An exchange occurs when you trade real property that is other than your home or second residence for other “like kind” real property that you have held for trade, business or investment purposes. The like-kind definition is very broad. You can dispose of and acquire any interest in real property other than a home or a second residence. For example, you can trade raw land for income property, a rental house for a multiplex, or a rental house for a retail property.

Section 1031 specifically requires that an exchange take place. That means that one property must be exchanged for another property, rather than sold for cash. The exchange is what distinguishes a Section 1031 tax-deferred transaction from a sale and purchase. The exchange is created by using an intermediary (or exchange facilitator) and by providing the required exchange documentation.

By pooling the proceeds of investors, TICs combine the tax and estate-planning benefits available to investors through 1031 exchanges with the potential advantages of owning a share of an institutional-quality investment property. Investors receive their monthly distributions (after expenses) while giving up the maintenance and administration chores associated with managing property.

That task sometimes includes chasing down tenants who have tick-infested pets in the heat of summer. Didn’t that rental contract stipulate no pets?

To get even more valuable advice from Tom, visit his Second Home Center.

Show Comments Hide Comments


Sign up for Inman’s Morning Headlines
What you need to know to start your day with all the latest industry developments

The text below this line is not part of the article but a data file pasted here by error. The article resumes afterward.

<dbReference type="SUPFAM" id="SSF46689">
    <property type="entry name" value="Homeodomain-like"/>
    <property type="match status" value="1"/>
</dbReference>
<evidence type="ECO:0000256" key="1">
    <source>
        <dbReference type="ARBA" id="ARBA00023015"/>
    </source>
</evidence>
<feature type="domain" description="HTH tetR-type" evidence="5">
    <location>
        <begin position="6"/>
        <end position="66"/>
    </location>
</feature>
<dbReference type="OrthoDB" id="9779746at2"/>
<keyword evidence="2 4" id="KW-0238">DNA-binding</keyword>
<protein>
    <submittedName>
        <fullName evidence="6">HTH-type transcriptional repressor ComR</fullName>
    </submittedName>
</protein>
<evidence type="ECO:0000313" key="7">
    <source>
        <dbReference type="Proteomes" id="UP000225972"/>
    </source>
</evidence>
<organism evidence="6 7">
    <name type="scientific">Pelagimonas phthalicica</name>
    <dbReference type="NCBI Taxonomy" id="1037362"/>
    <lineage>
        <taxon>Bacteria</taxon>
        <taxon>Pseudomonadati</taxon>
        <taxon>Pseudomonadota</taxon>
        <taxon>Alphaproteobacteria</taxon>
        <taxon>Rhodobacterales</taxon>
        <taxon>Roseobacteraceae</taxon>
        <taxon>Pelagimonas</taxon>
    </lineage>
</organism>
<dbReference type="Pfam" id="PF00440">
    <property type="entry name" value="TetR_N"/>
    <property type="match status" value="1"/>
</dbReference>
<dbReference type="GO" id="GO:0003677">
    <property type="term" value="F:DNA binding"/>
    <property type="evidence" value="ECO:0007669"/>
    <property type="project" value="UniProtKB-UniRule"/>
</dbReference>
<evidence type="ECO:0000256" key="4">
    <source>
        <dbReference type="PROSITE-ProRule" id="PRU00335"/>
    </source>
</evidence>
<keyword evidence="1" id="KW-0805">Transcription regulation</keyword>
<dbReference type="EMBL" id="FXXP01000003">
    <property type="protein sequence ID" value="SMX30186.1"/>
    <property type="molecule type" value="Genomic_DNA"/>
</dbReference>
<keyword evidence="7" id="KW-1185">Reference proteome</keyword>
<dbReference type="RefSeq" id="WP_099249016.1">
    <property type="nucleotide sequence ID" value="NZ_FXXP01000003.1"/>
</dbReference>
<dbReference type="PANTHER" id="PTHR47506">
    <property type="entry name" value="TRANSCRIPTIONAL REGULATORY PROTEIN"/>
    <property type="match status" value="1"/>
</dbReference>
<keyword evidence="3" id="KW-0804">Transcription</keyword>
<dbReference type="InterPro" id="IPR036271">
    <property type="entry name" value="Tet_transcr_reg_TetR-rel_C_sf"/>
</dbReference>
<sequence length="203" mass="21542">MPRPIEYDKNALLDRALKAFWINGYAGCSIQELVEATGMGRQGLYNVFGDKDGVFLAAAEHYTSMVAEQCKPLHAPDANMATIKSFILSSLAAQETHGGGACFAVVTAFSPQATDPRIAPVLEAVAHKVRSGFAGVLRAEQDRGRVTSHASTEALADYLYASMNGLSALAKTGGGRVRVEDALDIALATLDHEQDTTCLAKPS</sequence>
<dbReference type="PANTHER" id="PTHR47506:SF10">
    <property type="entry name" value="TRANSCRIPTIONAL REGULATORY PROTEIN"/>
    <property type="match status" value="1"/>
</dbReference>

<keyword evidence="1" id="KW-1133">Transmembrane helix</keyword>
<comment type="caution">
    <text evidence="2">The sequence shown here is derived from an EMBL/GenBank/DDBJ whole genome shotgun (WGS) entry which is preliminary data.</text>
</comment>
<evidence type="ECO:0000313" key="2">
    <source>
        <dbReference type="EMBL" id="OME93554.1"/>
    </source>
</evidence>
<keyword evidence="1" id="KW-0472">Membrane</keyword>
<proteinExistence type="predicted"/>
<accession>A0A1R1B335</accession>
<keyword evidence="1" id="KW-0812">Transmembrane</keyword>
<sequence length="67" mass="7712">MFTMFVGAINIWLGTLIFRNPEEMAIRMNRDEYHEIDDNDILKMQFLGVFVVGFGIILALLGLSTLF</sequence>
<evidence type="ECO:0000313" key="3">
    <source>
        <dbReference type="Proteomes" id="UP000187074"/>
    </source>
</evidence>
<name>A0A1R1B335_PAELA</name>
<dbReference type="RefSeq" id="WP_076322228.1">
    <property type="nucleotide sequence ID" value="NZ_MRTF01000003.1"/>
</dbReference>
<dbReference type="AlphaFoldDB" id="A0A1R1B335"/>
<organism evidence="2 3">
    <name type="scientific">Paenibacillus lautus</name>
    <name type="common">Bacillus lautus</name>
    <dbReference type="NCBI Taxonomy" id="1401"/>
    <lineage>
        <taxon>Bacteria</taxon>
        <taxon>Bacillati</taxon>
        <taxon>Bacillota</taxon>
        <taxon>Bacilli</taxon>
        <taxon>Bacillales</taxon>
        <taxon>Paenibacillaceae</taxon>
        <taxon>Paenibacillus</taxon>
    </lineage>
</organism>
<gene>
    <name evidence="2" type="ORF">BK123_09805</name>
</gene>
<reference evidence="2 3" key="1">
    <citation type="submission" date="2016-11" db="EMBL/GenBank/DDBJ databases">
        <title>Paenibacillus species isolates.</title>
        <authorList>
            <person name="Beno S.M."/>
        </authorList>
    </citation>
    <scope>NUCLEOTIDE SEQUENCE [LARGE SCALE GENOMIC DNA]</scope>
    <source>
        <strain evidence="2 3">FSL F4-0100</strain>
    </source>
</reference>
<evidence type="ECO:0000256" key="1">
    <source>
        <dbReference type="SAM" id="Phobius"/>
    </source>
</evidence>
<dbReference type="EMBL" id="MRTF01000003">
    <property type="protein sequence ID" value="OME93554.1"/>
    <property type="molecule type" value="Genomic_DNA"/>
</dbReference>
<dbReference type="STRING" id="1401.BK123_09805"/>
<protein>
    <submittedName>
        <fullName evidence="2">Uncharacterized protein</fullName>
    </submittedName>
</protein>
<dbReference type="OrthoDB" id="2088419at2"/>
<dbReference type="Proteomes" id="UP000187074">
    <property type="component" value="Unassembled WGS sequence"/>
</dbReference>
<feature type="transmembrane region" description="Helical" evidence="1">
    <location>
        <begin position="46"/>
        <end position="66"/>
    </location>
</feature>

By submitting your email address, you agree to receive marketing emails from Inman.
Thank you for subscribing to Morning Headlines.
Back to top
Only 3 days left to register for Inman Connect Las Vegas before prices go up! Don't miss the premier event for real estate pros.Register Now ×
Limited Time Offer: Get 1 year of Inman Select for $199SUBSCRIBE×
Log in
If you created your account with Google or Facebook
Don't have an account?
Forgot your password?
No Problem

Simply enter the email address you used to create your account and click "Reset Password". You will receive additional instructions via email.

Forgot your username? If so please contact customer support at (510) 658-9252

Password Reset Confirmation

Password Reset Instructions have been sent to

Subscribe to The Weekender
Get the week's leading headlines delivered straight to your inbox.
Top headlines from around the real estate industry. Breaking news as it happens.
15 stories covering tech, special reports, video and opinion.
Unique features from hacker profiles to portal watch and video interviews.
Unique features from hacker profiles to portal watch and video interviews.
It looks like you’re already a Select Member!
To subscribe to exclusive newsletters, visit your email preferences in the account settings.
Up-to-the-minute news and interviews in your inbox, ticket discounts for Inman events and more
1-Step CheckoutPay with a credit card
By continuing, you agree to Inman’s Terms of Use and Privacy Policy.

You will be charged . Your subscription will automatically renew for on . For more details on our payment terms and how to cancel, click here.

Interested in a group subscription?
Finish setting up your subscription